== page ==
Down the Oito Line

Riding the length of the Oito Line from Itoigawa to Shinjuku (well, Matsumoto, really, but you might as well go the whole way) has long been a dream of mine. It suddenly gained urgency when I read that the last length of it between Itoigawa to Minami-Otari would be closed once the Hokuriku Shinkansen to Kanazawa and Toyama opens by next year.

Now, as mentioned last time, B and Alex are among those that would much rather catch the very fast Shinkansen, but in the end she decided to follow me, despite the very early morning. We rode the Hokuetsu Express from Toyama to Itoigawa, completing a little more of that West Coast for me. Though the coastal stretch was short there were some nice views at times.

I should like to see more of Itoigawa one day, explore its geology. But now we had to quickly cross over the platform bridge to catch our train to Minami-Otari. To my great delight it was a KiHa 120 railcar, my favourite.

I felt a degree of sadness standing up at the front of that train as it chugged and rattled and shook its way along the line, following the river, passing through many tunnels and over bridges, all under the shadow of the mountains. It was a beautiful route, though many of the shops and houses along the route were shuttered or collapsing with destitution. And there were only a couple of others on the train, one obviously a tourist riding it for similar reasons to my own. Sad that others will not have a chance to ride it in future.

I took lots of photos and videos. They can explain it better than I.

We had a short transit at Minami-Otari, enough time to pop into a nearby old style convenience store, buying local apple sweets from the Star Wars t-shirted shown owner. A group of very cute kindergarten kids trooped past: Fortunately I knew enough Japanese to ask the teacher their ages.

The next stretch of track, down to Matsumoto, was all electrified and the train just didn’t have the same atmosphere. I thought the scenery not so special, though there were some lovely patches.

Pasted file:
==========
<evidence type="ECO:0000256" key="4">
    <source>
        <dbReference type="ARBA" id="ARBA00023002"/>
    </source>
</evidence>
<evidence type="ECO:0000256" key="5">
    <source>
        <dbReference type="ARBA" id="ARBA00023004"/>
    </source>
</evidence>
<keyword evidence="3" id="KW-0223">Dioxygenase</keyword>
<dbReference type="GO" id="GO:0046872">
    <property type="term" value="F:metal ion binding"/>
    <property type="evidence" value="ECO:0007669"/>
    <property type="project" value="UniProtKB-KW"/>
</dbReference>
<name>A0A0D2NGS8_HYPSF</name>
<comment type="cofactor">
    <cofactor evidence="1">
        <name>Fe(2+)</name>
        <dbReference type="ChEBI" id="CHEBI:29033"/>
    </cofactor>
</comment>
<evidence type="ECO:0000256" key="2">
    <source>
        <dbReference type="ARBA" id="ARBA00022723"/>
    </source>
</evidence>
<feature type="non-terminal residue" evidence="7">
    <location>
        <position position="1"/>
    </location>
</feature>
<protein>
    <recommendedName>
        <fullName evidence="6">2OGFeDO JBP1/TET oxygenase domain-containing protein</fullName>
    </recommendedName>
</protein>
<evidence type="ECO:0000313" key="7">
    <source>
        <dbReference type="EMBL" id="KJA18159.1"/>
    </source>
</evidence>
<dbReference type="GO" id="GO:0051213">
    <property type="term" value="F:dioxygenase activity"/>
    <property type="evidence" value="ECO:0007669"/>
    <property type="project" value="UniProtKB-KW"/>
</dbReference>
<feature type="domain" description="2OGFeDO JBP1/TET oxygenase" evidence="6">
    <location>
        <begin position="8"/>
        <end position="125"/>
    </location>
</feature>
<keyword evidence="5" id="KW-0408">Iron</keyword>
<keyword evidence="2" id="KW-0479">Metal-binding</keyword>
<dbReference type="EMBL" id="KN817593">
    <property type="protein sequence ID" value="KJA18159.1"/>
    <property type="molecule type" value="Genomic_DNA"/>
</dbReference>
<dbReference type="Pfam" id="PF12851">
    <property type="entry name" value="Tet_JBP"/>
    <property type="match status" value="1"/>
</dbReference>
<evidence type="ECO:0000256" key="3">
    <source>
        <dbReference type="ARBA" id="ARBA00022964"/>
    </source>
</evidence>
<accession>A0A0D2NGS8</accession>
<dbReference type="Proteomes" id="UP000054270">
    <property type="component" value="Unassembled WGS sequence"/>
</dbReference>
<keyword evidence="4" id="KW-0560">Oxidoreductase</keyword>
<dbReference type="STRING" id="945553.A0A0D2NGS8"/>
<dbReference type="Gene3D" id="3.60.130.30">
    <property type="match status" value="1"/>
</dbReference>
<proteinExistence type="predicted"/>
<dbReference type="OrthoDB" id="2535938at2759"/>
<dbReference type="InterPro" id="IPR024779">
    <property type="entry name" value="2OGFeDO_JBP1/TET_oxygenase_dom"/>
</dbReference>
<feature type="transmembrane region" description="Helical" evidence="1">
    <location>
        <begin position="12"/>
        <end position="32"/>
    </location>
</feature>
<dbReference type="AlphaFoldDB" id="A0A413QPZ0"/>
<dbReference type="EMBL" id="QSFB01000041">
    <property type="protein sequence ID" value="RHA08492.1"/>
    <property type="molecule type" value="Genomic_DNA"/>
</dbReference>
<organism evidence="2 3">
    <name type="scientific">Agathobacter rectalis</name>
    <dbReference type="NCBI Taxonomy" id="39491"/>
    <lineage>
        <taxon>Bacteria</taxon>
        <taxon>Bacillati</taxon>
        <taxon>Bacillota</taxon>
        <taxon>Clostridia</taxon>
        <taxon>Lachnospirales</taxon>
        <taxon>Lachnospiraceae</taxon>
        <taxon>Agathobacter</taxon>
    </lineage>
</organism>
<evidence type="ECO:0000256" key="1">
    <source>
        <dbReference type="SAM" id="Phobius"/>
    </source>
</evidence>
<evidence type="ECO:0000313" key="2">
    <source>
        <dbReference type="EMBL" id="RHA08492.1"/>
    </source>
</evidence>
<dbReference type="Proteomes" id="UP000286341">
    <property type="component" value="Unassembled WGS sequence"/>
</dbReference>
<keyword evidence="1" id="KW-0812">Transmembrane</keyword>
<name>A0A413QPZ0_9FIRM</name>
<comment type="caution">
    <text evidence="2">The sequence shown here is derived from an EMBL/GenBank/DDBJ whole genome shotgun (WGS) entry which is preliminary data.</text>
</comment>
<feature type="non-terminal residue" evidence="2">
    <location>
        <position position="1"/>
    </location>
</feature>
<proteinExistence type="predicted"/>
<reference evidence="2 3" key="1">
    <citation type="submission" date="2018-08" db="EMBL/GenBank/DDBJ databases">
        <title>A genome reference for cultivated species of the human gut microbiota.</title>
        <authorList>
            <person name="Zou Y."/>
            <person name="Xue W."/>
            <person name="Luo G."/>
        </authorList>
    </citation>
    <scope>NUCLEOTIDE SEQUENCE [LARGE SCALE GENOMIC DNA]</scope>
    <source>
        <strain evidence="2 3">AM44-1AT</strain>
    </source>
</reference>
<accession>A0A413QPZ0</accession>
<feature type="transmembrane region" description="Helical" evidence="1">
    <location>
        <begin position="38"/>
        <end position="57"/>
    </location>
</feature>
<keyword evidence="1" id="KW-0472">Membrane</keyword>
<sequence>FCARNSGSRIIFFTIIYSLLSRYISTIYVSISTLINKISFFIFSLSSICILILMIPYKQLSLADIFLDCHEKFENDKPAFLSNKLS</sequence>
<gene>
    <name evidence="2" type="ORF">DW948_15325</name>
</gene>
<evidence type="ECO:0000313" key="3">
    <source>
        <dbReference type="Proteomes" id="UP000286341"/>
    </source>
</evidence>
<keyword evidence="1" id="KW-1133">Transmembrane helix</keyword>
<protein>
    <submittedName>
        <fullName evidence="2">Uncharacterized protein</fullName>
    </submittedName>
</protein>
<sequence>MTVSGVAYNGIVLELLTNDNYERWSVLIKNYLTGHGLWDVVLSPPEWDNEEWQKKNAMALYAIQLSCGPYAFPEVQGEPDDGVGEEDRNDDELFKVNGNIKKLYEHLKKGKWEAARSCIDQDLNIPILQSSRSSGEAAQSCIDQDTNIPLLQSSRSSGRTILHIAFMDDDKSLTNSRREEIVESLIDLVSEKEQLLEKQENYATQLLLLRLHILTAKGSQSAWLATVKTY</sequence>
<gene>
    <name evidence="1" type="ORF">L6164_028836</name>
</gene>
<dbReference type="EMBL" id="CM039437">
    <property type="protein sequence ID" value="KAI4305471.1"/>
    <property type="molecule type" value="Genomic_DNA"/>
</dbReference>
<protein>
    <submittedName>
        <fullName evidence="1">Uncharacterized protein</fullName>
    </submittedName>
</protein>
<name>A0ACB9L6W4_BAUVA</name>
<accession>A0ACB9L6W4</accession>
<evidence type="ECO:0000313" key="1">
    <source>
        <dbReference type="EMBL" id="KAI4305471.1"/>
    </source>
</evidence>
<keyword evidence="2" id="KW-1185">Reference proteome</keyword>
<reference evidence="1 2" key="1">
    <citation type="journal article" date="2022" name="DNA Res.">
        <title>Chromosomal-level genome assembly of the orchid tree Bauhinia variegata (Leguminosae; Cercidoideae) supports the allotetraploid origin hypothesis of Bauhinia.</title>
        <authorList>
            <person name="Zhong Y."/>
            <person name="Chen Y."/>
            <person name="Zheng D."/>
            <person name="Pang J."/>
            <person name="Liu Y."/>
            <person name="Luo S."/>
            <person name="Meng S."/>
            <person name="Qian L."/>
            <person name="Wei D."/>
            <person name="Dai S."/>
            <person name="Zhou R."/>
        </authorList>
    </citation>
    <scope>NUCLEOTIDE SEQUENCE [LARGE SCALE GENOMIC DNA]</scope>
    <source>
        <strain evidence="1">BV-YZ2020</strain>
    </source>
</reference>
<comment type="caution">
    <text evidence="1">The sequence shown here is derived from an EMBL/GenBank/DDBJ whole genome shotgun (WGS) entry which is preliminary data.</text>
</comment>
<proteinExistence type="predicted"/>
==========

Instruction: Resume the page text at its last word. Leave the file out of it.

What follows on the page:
Alex was complaining about the length of the ride.

At Matsumoto we changed to another train, a colourful Azusa like we often see from our hotel at our destination of Shinjuku. The mountains scenery is quite spectacular, especially on the descent into Tokyo and sometimes, though not today, you can see Mount Fuji.

Unfortunately, I got to enjoy very little of that scenery. We set Alex off drawing and pasting into a scrapbook he is keeping of the journey. So focused was he that he got motion sick and vomited over the seat. On of the cabin attendants cleaned it up, but for the rest of the ride Alex was being sick into the sink at the end of the carriage.

And so an otherwise spectacular journey along the Oito Line was spoiled, as are my chances of getting “train days” with the family in future. Which is a pity because they are my favourite activity in Japan. That and going to “boring” places.

Alex perked up again once we got off the train and made it to our favourite hotel, the Shinjuku Prince. Even Alex said it was his favourite before even entering the lobby. He remembers it.

But there was no time to rest. First, off to the Takashimaya department store to purchase tickets to Disneysea tomorrow. Then we thought we’d go down to Odaiba to look for some bedding from Nitori. Unfortunately, or not, Google Maps suggested catching the Yamanote Line down to Osaki and then changing to the Saikyo Line rather than just catching it directly from Shinjuku Station. Maybe it confused our location.

The train got stuck at Meguro for an age. Updates were given in Japanese, but the screen above the door eventually blamed the line closure on a “car inspection”. No trains either up or down the Yamanote. The Saikyo Line also seemed to be closed.

Trains going the opposite direction restarted first and we packed on board a train back to Shibuya. There, under the giant screens and colourful neon, we had a dinner of ramen and shopped at Loft for not very much.

Then back to Shinjuku and more shopping at Gap and Tower Records before returning. And as I finish writing this Shinjuku’s lights are going out and a large group of railway maintenance workers are busy on the track below.


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